AcroMass TechnologiesProductMass SpectrometerCharge-Sensing Particle Detector
Charge-Sensing Particle Detector
  • Minimum vacuum requirement
  • Minimum high voltage bias requirement
  • Relatively inert to ion mobility
  • Low power consumption (< 0.5 W)
  • Low noise level (~ 3 mVrms at sampling rate of 200k Hz)
  • High sensitivity of charge particles (~62 e⁄mV when event width is below 30 μs)
  • High dynamic range of ion quantitation (> 20 dB)
  • Bipolar charge measurement
The charge-sensing particle detector is a highly charge-sensitive device intended to detect molecular ions directly. Compared with conventional ion detectors, the charge-sensing particle detector possesses various exceptional features.
Working Principle and Properties

The charge-sensing particle detector (CSPD) senses the field variation and represents it as a peak signal. The figure below illustrates an equivalent circuit of the CSPD. When the charged particles approach the Faraday tray, image current, which is induced and accumulated in the feedback capacitor (C), is few pico farad only. The 1st-stage output, which is proportional to the voltage across the capacitor, is then shaped into a narrow peak (the final output).

The time constant of the capacitor and the release resistor (R) is 10 ms so it takes 50 ms at least to release the charges accumulated in the capacitor. As a result, if the time duration between two events is shorter than 50 ms, the increment of the cross-voltage capacitor can be less due to a different discharging rate. However, once the event width is distinctly shorter than the RC time constant (e.g. 100 μs), this effect can be neglected.

At the point of the 1st stage output, we can input a waveform which looks like an error function whose distribution of incoming charges is a Gaussian distribution in time. A series of error functions are used as test functions and the result demonstrates the properties of the shaping circuit. The figure below shows the response strength to the event width of a flying ion cloud approaching the Faraday tray and it represents the scenario that the CSPD reaches a plateau if the event width is less than 30 μs. That is, the incoming ion cloud is better to have an event duration less than 30 µs to get the best detection sensitivity. The figure below also illustrates the linearity of the CSPD while the event width remains. Besides, the tailing of a peak after the shaping circuit is ~200 μs. Thus the off-duration between events cannot be shorter than 200 μs. Otherwise, the shaping circuit shall not respond the second event correctly.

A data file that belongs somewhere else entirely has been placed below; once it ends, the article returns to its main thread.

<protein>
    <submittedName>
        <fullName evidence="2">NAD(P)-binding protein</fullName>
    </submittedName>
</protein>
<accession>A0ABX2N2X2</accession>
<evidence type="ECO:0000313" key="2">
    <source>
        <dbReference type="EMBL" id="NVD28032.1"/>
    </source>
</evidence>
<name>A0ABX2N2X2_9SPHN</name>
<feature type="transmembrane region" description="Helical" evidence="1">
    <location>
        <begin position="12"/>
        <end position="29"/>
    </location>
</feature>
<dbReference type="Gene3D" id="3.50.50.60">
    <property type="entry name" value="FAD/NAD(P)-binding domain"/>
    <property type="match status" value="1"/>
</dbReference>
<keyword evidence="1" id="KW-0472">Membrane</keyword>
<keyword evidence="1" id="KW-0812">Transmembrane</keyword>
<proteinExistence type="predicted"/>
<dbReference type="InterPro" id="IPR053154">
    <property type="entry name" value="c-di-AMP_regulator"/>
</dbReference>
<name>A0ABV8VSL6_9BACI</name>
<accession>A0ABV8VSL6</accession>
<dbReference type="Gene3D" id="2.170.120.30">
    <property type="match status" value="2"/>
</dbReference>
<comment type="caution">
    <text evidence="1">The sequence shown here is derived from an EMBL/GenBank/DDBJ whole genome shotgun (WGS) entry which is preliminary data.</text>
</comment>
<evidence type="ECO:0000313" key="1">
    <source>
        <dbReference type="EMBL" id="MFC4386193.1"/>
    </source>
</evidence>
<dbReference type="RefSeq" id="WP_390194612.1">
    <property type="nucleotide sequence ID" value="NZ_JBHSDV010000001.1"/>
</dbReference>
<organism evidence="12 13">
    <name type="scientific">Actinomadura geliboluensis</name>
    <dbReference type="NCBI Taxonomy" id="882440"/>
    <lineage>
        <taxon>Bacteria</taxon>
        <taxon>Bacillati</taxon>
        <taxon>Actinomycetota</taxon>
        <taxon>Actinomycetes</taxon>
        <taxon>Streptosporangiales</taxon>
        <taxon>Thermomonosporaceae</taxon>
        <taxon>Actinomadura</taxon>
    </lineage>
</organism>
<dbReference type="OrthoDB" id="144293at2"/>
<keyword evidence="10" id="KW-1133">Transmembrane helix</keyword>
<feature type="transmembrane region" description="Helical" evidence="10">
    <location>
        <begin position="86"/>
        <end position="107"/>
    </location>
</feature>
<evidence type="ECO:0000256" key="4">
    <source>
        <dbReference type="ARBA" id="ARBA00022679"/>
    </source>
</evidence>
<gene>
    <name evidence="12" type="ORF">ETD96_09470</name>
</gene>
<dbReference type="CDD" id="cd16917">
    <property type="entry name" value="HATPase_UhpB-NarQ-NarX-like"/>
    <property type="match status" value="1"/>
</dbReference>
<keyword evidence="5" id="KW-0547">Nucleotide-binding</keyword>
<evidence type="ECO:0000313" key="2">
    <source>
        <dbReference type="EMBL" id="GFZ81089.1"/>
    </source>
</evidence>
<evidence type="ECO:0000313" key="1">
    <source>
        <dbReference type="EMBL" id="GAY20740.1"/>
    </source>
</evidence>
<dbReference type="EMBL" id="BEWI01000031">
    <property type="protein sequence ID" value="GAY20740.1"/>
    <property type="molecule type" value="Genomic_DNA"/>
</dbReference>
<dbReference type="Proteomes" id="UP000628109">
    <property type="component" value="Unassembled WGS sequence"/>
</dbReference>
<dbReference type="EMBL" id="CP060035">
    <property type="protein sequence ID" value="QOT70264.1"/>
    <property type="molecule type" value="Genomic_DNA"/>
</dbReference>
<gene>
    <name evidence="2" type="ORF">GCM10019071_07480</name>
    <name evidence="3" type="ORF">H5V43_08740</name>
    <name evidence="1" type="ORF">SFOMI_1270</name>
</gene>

The background noise of CSPD is ~3 mVrms at a sampling rate of 200 kHz. In other words, under this acquisition condition, the CSPD has a detection limit of ~600 electrons if the event width is below 30 μs.

Briefly, to use the CSPD properly, we recommend that the width of the event shall be less than 30 μs and the off-duration between events shall be longer than 200 μs. Moreover, once the peak heights of events are linearly comparable, their widths have to be less than or equal to 30 μs. Individual test report will be provided along with the shipping detector.

Excellent Results
The figure shown above is a mass spectrum of biomolecule cytochrome c, which is resolved by unstable ejection and additional synchronization aid from auxiliary pulses. Beside the primary peak of pure cytochrome c, the detector is able to finesse tails of every matrix-effected peak and prevent ambiguous overshoot issues.
2019 Annual Conference, American Society for Mass Spectrometry
Third party application: CSPD in SLIM at PNNL